Ending the MSRE

A fabled reactor experiment’s cleanup project may be its crowning glory

In the MSRE’s heyday: ORNL Director Alvin Weinberg (far left) and Atomic Energy Commission Chairman Glenn Seaborg (pointing) were on hand in 1968, when the Molten Salt Reactor began operating with uranium-233 fuel.
It’s the final and somewhat ironic chapter of one of ORNL’s largest and most storied projects. A successful but spurned and dormant experimental nuclear reactor is ending its days as a cleanup project.

The Molten Salt Reactor Experiment’s fate is far from ignoble, however. The MSRE continues to teach, even in its throes, in the course of an environmental remediation project that has been a success in its own right.

In the 1960s, the MSRE demonstrated what many believed would be the optimal reactor technology. Initially conceived for the nuclear airplane project, the MSRE was fueled by a molten salt containing uranium tetrafluoride that circulated within the reactor. Proponents espoused it as one of the safest and most versatile reactor designs.

There are still quite a few true believers in molten-salt technology at Oak Ridge and elsewhere. However, decision makers passed over the concept and the MSRE shut down in 1969 after four years of operation. The MSRE’s fuel salt solidified in holding tanks, where it was reheated once a year to maintain the fuel.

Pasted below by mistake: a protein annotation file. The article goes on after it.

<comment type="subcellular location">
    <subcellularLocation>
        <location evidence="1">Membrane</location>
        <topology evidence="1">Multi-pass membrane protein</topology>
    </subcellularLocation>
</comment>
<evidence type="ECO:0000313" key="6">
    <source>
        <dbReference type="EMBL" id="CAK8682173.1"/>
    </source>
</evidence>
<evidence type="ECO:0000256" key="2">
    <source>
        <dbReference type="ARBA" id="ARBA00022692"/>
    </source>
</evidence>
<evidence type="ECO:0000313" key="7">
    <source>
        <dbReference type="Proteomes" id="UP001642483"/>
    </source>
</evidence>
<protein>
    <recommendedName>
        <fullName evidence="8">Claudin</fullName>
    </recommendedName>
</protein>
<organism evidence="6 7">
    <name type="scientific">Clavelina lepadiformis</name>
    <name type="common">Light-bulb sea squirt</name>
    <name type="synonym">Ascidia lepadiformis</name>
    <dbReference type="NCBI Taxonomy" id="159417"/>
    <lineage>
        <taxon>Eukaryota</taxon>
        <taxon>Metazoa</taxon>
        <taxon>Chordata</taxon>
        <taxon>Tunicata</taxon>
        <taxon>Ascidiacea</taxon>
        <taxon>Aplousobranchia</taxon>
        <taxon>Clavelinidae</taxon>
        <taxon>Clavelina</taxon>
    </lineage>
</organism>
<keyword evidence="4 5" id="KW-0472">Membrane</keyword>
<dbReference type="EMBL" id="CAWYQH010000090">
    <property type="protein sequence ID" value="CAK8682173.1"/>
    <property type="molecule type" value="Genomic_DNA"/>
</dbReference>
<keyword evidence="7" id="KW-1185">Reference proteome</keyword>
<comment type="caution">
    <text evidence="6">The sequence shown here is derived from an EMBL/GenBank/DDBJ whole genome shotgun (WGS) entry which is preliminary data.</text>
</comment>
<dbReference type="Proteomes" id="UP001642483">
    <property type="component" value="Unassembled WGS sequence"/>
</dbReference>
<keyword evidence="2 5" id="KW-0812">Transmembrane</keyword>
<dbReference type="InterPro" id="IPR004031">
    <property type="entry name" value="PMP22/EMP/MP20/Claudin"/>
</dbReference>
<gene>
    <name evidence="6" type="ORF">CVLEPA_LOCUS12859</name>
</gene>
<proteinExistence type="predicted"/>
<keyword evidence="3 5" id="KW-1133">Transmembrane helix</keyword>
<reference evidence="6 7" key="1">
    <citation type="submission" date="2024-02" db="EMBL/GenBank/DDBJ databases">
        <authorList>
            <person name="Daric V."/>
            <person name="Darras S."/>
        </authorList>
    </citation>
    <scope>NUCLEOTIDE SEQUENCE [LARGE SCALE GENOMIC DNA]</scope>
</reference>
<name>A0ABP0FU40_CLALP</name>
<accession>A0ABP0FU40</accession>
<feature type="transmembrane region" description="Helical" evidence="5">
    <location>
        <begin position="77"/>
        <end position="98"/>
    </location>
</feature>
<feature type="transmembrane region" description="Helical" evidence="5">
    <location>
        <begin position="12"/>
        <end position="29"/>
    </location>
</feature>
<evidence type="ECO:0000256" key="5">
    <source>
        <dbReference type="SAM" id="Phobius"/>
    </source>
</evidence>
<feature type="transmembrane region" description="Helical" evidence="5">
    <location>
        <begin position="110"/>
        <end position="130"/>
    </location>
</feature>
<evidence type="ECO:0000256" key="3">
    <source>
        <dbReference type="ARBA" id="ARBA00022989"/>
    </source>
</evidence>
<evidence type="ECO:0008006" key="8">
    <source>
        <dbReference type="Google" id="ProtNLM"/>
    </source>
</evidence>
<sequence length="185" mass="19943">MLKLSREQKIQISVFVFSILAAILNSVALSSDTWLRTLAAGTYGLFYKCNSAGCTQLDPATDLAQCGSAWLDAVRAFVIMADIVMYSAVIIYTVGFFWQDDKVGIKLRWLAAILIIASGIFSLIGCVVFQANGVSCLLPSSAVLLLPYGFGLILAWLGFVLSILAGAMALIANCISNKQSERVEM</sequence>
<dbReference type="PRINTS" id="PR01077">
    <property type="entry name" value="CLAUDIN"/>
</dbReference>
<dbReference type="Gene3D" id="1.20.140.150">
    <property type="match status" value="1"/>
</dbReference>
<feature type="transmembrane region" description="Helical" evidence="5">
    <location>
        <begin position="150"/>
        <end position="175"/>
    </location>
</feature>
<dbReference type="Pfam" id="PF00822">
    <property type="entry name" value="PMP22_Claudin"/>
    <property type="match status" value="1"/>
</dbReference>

The reactor facility, called “Ole Salty” by some, was converted to lab and office space as the reactor lay in stand-by status. Then, in March 1994, samples of the off-gases in the process lines unexpectedly revealed uranium hexafluoride (UF6) and fluorine, a highly reactive gas. Where surveyors expected to find part-per-million concentrations, they found concentrations of UF6 of up to 8 percent and fluorine of 50 percent.

That, and the discovery of uranium deposits on a charcoal filter, prompted a precautionary evacuation of the MSRE buildings. Because the uranium had migrated outside the storage tanks, MSRE became a remediation project under federal and state auspices. But it was a brief disruption, and any risk of a criticality accident or release of radioactive gas was quickly minimized.

Engineers then had a more protracted challenge: How to remove both the UF6 that had collected in the piping and the very radioactive and chemically unstable uranium-233 that had collected in charcoal-bed filters for off-gases. Those filters were surrounded by a water-filled chamber, raising concern of a criticality accident that could have spread contamination for miles.

Ole Salty may have been quiet for more than 20 years, but there had been ruminations in its old innards.